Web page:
Australia’s banks unsuccessfully urged corporate regulator ASIC to consider letting them impose security and device rules on customers that used online banking services.
ASIC’s proposals had included rewriting the ePayments code to accommodate biometrics, modernise some definitions, apply the code to the national privacy principles, and apply the same rules to digital and paper receipts.
Rather than merely updating the code to accommodate biometrics, the banks requested “a more fulsome modernisation of the code”.
They also wanted the ePayments code to address how consumers can protect themselves when using personal electronic devices to make payments. Another question raised was how to define the obligations that might cover a device such as a mobile phone, when its maker isn’t subject to the epayments code.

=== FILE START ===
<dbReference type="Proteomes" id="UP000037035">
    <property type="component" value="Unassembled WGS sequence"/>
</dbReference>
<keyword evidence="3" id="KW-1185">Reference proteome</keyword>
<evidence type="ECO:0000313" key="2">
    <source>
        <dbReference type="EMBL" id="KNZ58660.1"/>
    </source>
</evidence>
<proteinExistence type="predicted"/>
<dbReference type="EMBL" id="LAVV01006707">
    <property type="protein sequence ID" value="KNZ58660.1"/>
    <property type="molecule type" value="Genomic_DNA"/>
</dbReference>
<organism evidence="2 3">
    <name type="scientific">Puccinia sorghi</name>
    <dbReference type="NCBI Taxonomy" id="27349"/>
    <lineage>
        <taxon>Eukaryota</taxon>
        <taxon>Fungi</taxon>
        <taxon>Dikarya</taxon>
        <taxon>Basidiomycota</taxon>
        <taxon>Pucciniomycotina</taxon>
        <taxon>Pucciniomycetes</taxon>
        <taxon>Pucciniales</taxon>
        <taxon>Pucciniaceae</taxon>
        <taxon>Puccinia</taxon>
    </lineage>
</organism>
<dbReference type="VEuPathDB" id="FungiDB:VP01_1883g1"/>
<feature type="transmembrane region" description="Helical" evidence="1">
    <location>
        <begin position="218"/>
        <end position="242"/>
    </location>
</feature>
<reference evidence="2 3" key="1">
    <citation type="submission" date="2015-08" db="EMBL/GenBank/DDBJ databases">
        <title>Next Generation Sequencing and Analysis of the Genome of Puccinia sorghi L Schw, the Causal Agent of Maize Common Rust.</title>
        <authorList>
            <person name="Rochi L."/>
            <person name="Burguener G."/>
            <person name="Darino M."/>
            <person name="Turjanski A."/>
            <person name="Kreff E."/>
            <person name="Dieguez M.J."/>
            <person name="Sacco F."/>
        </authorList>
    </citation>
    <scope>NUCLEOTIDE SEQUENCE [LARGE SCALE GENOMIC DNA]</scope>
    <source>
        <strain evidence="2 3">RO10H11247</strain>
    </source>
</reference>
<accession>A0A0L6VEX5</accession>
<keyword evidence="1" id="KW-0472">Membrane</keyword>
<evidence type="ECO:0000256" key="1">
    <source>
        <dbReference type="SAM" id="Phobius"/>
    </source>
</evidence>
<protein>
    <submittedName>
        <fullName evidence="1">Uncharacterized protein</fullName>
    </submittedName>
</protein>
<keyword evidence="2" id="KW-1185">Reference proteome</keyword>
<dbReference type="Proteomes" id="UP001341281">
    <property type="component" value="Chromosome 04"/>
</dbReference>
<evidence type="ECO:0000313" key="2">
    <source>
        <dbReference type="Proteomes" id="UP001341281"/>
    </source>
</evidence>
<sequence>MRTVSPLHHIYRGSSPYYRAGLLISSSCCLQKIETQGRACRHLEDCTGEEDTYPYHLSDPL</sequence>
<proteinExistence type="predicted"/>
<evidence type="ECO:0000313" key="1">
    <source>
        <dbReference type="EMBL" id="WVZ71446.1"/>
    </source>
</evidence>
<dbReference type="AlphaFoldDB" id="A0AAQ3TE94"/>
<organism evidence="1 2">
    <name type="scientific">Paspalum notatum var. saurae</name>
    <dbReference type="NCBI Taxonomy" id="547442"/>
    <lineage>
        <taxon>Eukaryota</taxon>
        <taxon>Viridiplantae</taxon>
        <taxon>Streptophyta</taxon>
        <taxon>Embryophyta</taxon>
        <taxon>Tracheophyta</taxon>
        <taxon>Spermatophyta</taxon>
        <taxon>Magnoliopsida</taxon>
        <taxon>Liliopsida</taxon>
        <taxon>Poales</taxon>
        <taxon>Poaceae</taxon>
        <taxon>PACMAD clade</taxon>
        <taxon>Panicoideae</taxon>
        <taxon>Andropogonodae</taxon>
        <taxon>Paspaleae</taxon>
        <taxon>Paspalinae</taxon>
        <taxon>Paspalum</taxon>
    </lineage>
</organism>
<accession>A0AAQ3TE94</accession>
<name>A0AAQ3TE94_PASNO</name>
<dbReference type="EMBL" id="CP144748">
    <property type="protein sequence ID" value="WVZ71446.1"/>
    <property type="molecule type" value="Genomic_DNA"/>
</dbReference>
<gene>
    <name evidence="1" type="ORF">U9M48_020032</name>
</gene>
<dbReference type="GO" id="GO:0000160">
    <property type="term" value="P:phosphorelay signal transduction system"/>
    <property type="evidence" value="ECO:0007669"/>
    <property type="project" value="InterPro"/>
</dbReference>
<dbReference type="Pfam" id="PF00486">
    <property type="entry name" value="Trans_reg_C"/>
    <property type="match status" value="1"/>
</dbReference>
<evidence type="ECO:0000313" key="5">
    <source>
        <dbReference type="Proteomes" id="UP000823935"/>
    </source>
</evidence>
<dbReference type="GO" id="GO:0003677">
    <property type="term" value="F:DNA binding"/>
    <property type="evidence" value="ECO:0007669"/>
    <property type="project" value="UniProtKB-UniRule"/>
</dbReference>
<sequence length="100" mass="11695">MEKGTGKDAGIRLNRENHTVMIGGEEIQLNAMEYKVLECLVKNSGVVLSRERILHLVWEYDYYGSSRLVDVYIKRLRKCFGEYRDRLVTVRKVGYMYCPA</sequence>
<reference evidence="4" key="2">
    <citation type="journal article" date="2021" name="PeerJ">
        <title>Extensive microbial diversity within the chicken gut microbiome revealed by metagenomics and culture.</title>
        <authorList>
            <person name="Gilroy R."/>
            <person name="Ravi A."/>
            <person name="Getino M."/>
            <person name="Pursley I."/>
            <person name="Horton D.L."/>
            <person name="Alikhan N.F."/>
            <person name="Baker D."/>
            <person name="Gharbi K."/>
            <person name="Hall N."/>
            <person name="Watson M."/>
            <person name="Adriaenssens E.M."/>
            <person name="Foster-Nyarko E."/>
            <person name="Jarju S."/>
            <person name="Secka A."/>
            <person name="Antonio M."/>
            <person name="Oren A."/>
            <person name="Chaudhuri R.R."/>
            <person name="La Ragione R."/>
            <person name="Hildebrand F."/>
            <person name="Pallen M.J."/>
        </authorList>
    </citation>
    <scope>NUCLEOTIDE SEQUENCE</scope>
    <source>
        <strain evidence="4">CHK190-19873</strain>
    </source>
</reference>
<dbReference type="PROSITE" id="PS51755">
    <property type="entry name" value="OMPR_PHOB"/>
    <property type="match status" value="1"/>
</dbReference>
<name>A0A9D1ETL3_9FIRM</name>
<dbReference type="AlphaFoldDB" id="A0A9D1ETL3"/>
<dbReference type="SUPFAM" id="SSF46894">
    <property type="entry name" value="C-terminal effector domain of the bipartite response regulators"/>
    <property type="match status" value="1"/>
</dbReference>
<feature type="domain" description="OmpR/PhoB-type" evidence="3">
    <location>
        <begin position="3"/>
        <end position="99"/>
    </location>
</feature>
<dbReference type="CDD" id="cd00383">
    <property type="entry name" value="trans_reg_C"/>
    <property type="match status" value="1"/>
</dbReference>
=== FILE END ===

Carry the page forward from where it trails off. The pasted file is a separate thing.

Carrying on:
Proposals to modernise the code included asking ASIC to consider how consumers use their mobile phones and other electronic devices, and how this affects the security of virtual credit and debit cards in the event that the consumer’s personal electronic device is compromised or lost.
ASIC decided not to proceed with any of these proposals, because it decided that a definition of biometrics - which triggered the discussion about device security - needed more thorough work.
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